On August 5, 2012, NBC announced it had extended its broadcast agreement through 2024. Under the terms of this new deal, NBC would broadcast an additional ten hours of live coverage,[8] including matches on Memorial Day and the women's semifinals.[9] With the United States Tennis Association (USTA) agreeing to an eleven-year deal with ESPN for exclusive broadcast rights to the US Open, the French Open will be the only tennis tournament on American network television.

Olympic Games coverage

In 2004 and 2006, Bravo carried overnight and morning coverage of the Olympic Games from NBC Sports. In 2008, the channel did not carry any coverage, as NBCUniversal had acquired Oxygen, allowing Bravo to continue to carry its regular entertaiment programming schedule during NBC's coverage of the Games. For the 2012 Summer Olympics, NBC Sports announced that Bravo would serve as the home of Olympic tennis events, providing 56 hours of coverage.[10]

Commentators

On-screen graphics

NBC Sports first switched to digital on-screen graphics in 1995, although in a very limited, text-based form. A modernized graphics package for the telecasts rolled out in 1999, based around translucent black rectangles, with beveled gold bars at the top and bottom, with blue accents for most sports (green for golf, purple for Wimbledon, and orange for the tennis French Open). Interestingly, scoring bugs were still not a permanent feature, as they disappeared during plays until 2005, when the network introduced horizontal scorebars for its coverage of college football and hockey, which did not match the other graphics. The graphics, which still did not have any animation, were modified in 2002 to feature rounded edges, and the translucent color was changed from black to the color of the accents, which also replaced gold as the border color.

References

  1. ^
  2. ^
  3. ^
  4. ^
  5. ^
  6. ^
  7. ^
  8. ^
  9. ^
  10. ^
  11. ^ a b
  12. ^
  13. ^
  14. ^ 1989 French Open Gayle Gardner Interview of Chris Evert (11min) (Quality: Good) at the Wayback Machine (archived October 27, 2009)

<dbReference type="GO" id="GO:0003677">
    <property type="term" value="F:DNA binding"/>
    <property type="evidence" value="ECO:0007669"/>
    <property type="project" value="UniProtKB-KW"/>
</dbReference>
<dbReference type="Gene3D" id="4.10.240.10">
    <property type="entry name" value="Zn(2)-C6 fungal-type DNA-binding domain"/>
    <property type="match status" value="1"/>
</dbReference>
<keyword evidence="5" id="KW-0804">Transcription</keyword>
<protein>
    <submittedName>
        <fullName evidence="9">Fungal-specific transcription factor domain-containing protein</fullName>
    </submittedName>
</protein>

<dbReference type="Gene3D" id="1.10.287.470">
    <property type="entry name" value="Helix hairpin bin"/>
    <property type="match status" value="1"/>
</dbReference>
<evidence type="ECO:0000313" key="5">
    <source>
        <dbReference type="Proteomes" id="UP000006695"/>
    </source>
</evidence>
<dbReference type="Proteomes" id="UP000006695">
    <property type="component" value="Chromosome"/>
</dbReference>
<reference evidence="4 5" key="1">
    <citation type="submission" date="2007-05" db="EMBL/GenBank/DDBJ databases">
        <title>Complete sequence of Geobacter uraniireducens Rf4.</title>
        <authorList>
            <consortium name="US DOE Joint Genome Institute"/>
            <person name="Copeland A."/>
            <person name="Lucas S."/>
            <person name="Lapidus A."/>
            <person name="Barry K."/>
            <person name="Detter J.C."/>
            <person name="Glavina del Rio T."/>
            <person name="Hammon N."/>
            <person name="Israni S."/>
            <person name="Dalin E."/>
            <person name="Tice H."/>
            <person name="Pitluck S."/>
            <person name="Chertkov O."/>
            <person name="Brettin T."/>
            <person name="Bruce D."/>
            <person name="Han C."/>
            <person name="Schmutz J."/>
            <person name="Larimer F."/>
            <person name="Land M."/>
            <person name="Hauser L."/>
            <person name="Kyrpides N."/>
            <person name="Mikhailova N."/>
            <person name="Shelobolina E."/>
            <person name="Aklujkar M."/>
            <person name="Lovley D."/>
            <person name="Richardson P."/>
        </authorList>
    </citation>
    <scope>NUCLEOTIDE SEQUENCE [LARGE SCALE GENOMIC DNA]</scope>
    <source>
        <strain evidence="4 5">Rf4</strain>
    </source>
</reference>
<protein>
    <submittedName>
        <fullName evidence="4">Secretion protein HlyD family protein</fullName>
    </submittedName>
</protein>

15. ^
  16. ^

External links

  • Fang's Bites: NBC’s 43 Year History With Wimbledon
  • | Sports Media WatchTennis on NBC
This article was sourced from Creative Commons Attribution-ShareAlike License; additional terms may apply. World Heritage Encyclopedia content is assembled from numerous content providers, Open Access Publishing, and in compliance with The Fair Access to Science and Technology Research Act (FASTR), Wikimedia Foundation, Inc., Public Library of Science, The Encyclopedia of Life, Open Book Publishers (OBP), PubMed, U.S. National Library of Medicine, National Center for Biotechnology Information, U.S. National Library of Medicine, National Institutes of Health (NIH), U.S. Department of Health & Human Services, and USA.gov, which sources content from all federal, state, local, tribal, and territorial government publication portals (.gov, .mil, .edu). Funding for USA.gov and content contributors is made possible from the U.S. Congress, E-Government Act of 2002.
 
Crowd sourced content that is contributed to World Heritage Encyclopedia is peer reviewed and edited by our editorial staff to ensure quality scholarly research articles.
 
By using this site, you agree to the Terms of Use and Privacy Policy. World Heritage Encyclopedia™ is a registered trademark of the World Public Library Association, a non-profit organization.
 


Copyright © World Library Foundation. All rights reserved. eBooks from Project Gutenberg are sponsored by the World Library Foundation,
a 501c(4) Member's Support Non-Profit Organization, and is NOT affiliated with any governmental agency or department.